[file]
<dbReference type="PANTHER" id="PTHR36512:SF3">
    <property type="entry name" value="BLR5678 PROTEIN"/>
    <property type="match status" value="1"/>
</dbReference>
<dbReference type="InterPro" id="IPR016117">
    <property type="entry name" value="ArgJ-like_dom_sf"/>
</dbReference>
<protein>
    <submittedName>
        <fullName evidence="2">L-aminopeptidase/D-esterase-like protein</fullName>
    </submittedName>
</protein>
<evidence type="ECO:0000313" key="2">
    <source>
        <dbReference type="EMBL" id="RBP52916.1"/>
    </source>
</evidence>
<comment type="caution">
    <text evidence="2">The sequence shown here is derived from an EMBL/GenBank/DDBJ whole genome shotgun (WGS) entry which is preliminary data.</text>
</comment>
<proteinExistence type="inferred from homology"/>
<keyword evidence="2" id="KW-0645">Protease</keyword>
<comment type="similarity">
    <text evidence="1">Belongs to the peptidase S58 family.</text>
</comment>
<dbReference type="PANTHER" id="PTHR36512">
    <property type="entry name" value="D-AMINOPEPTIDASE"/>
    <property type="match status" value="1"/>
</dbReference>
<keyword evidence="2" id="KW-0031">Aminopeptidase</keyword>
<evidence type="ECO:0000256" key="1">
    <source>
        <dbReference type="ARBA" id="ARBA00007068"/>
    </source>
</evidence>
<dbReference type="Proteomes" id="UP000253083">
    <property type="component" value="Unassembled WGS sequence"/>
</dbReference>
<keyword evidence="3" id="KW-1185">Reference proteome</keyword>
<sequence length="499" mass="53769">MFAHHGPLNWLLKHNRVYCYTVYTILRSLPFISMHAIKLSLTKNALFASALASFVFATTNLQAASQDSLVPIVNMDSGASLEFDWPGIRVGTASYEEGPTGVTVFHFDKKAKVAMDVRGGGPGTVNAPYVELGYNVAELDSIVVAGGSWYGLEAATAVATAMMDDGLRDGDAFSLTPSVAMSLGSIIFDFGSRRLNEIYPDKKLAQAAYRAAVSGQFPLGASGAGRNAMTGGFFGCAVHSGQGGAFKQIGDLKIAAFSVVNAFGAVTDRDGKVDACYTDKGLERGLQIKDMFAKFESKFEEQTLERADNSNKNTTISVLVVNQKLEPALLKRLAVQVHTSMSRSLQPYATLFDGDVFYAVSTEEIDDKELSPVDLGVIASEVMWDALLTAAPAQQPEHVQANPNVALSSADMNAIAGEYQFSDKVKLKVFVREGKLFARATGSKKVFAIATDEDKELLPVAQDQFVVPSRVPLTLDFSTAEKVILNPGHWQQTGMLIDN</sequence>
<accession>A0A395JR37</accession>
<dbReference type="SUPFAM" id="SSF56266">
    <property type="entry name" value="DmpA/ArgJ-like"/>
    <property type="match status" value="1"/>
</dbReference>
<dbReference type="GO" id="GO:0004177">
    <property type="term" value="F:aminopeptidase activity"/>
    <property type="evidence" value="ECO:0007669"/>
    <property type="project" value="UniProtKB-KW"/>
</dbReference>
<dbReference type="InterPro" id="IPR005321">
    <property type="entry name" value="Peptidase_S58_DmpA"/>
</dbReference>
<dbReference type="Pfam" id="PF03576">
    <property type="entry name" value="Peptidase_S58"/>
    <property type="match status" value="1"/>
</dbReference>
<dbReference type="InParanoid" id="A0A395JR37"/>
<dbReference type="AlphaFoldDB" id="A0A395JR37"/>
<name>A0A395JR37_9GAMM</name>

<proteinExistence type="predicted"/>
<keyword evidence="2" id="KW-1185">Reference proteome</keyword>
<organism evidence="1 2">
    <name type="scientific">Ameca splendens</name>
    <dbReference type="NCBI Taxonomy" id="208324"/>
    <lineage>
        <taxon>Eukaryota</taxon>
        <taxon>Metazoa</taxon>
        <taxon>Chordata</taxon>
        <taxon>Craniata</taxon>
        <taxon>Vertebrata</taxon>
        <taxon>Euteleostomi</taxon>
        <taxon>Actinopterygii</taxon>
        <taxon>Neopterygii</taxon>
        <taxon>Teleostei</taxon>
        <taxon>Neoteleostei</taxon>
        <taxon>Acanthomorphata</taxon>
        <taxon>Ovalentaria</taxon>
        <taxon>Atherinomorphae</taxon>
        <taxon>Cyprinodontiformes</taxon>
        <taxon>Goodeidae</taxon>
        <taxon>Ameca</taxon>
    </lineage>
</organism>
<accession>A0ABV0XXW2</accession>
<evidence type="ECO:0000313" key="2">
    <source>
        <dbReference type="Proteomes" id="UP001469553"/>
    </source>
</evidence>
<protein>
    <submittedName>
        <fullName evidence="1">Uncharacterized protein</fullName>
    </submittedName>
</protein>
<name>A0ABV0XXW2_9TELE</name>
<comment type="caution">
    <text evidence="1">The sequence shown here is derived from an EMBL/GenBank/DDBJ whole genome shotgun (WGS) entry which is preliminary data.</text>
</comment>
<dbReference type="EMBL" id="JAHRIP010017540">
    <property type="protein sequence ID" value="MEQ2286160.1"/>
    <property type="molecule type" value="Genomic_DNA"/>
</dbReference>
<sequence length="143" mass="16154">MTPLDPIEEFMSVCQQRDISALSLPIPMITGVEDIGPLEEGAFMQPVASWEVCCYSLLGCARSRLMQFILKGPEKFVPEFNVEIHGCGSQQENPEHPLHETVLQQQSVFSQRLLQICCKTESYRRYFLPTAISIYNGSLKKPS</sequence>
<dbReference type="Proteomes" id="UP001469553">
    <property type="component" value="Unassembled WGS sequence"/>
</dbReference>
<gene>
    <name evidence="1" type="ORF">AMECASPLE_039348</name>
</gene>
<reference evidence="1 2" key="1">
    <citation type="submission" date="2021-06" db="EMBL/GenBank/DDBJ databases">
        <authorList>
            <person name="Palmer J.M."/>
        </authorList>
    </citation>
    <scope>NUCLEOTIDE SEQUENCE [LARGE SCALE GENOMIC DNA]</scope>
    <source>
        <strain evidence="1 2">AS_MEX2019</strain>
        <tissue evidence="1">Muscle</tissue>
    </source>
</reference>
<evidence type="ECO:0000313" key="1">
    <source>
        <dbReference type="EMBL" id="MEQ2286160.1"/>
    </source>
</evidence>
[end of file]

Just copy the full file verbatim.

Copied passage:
<dbReference type="PANTHER" id="PTHR36512:SF3">
    <property type="entry name" value="BLR5678 PROTEIN"/>
    <property type="match status" value="1"/>
</dbReference>
<dbReference type="InterPro" id="IPR016117">
    <property type="entry name" value="ArgJ-like_dom_sf"/>
</dbReference>
<protein>
    <submittedName>
        <fullName evidence="2">L-aminopeptidase/D-esterase-like protein</fullName>
    </submittedName>
</protein>
<evidence type="ECO:0000313" key="2">
    <source>
        <dbReference type="EMBL" id="RBP52916.1"/>
    </source>
</evidence>
<comment type="caution">
    <text evidence="2">The sequence shown here is derived from an EMBL/GenBank/DDBJ whole genome shotgun (WGS) entry which is preliminary data.</text>
</comment>
<proteinExistence type="inferred from homology"/>
<keyword evidence="2" id="KW-0645">Protease</keyword>
<comment type="similarity">
    <text evidence="1">Belongs to the peptidase S58 family.</text>
</comment>
<dbReference type="PANTHER" id="PTHR36512">
    <property type="entry name" value="D-AMINOPEPTIDASE"/>
    <property type="match status" value="1"/>
</dbReference>
<keyword evidence="2" id="KW-0031">Aminopeptidase</keyword>
<evidence type="ECO:0000256" key="1">
    <source>
        <dbReference type="ARBA" id="ARBA00007068"/>
    </source>
</evidence>
<dbReference type="Proteomes" id="UP000253083">
    <property type="component" value="Unassembled WGS sequence"/>
</dbReference>
<keyword evidence="3" id="KW-1185">Reference proteome</keyword>
<sequence length="499" mass="53769">MFAHHGPLNWLLKHNRVYCYTVYTILRSLPFISMHAIKLSLTKNALFASALASFVFATTNLQAASQDSLVPIVNMDSGASLEFDWPGIRVGTASYEEGPTGVTVFHFDKKAKVAMDVRGGGPGTVNAPYVELGYNVAELDSIVVAGGSWYGLEAATAVATAMMDDGLRDGDAFSLTPSVAMSLGSIIFDFGSRRLNEIYPDKKLAQAAYRAAVSGQFPLGASGAGRNAMTGGFFGCAVHSGQGGAFKQIGDLKIAAFSVVNAFGAVTDRDGKVDACYTDKGLERGLQIKDMFAKFESKFEEQTLERADNSNKNTTISVLVVNQKLEPALLKRLAVQVHTSMSRSLQPYATLFDGDVFYAVSTEEIDDKELSPVDLGVIASEVMWDALLTAAPAQQPEHVQANPNVALSSADMNAIAGEYQFSDKVKLKVFVREGKLFARATGSKKVFAIATDEDKELLPVAQDQFVVPSRVPLTLDFSTAEKVILNPGHWQQTGMLIDN</sequence>
<accession>A0A395JR37</accession>
<dbReference type="SUPFAM" id="SSF56266">
    <property type="entry name" value="DmpA/ArgJ-like"/>
    <property type="match status" value="1"/>
</dbReference>
<dbReference type="GO" id="GO:0004177">
    <property type="term" value="F:aminopeptidase activity"/>
    <property type="evidence" value="ECO:0007669"/>
    <property type="project" value="UniProtKB-KW"/>
</dbReference>
<dbReference type="InterPro" id="IPR005321">
    <property type="entry name" value="Peptidase_S58_DmpA"/>
</dbReference>
<dbReference type="Pfam" id="PF03576">
    <property type="entry name" value="Peptidase_S58"/>
    <property type="match status" value="1"/>
</dbReference>
<dbReference type="InParanoid" id="A0A395JR37"/>
<dbReference type="AlphaFoldDB" id="A0A395JR37"/>
<name>A0A395JR37_9GAMM</name>

<proteinExistence type="predicted"/>
<keyword evidence="2" id="KW-1185">Reference proteome</keyword>
<organism evidence="1 2">
    <name type="scientific">Ameca splendens</name>
    <dbReference type="NCBI Taxonomy" id="208324"/>
    <lineage>
        <taxon>Eukaryota</taxon>
        <taxon>Metazoa</taxon>
        <taxon>Chordata</taxon>
        <taxon>Craniata</taxon>
        <taxon>Vertebrata</taxon>
        <taxon>Euteleostomi</taxon>
        <taxon>Actinopterygii</taxon>
        <taxon>Neopterygii</taxon>
        <taxon>Teleostei</taxon>
        <taxon>Neoteleostei</taxon>
        <taxon>Acanthomorphata</taxon>
        <taxon>Ovalentaria</taxon>
        <taxon>Atherinomorphae</taxon>
        <taxon>Cyprinodontiformes</taxon>
        <taxon>Goodeidae</taxon>
        <taxon>Ameca</taxon>
    </lineage>
</organism>
<accession>A0ABV0XXW2</accession>
<evidence type="ECO:0000313" key="2">
    <source>
        <dbReference type="Proteomes" id="UP001469553"/>
    </source>
</evidence>
<protein>
    <submittedName>
        <fullName evidence="1">Uncharacterized protein</fullName>
    </submittedName>
</protein>
<name>A0ABV0XXW2_9TELE</name>
<comment type="caution">
    <text evidence="1">The sequence shown here is derived from an EMBL/GenBank/DDBJ whole genome shotgun (WGS) entry which is preliminary data.</text>
</comment>
<dbReference type="EMBL" id="JAHRIP010017540">
    <property type="protein sequence ID" value="MEQ2286160.1"/>
    <property type="molecule type" value="Genomic_DNA"/>
</dbReference>
<sequence length="143" mass="16154">MTPLDPIEEFMSVCQQRDISALSLPIPMITGVEDIGPLEEGAFMQPVASWEVCCYSLLGCARSRLMQFILKGPEKFVPEFNVEIHGCGSQQENPEHPLHETVLQQQSVFSQRLLQICCKTESYRRYFLPTAISIYNGSLKKPS</sequence>
<dbReference type="Proteomes" id="UP001469553">
    <property type="component" value="Unassembled WGS sequence"/>
</dbReference>
<gene>
    <name evidence="1" type="ORF">AMECASPLE_039348</name>
</gene>
<reference evidence="1 2" key="1">
    <citation type="submission" date="2021-06" db="EMBL/GenBank/DDBJ databases">
        <authorList>
            <person name="Palmer J.M."/>
        </authorList>
    </citation>
    <scope>NUCLEOTIDE SEQUENCE [LARGE SCALE GENOMIC DNA]</scope>
    <source>
        <strain evidence="1 2">AS_MEX2019</strain>
        <tissue evidence="1">Muscle</tissue>
    </source>
</reference>
<evidence type="ECO:0000313" key="1">
    <source>
        <dbReference type="EMBL" id="MEQ2286160.1"/>
    </source>
</evidence>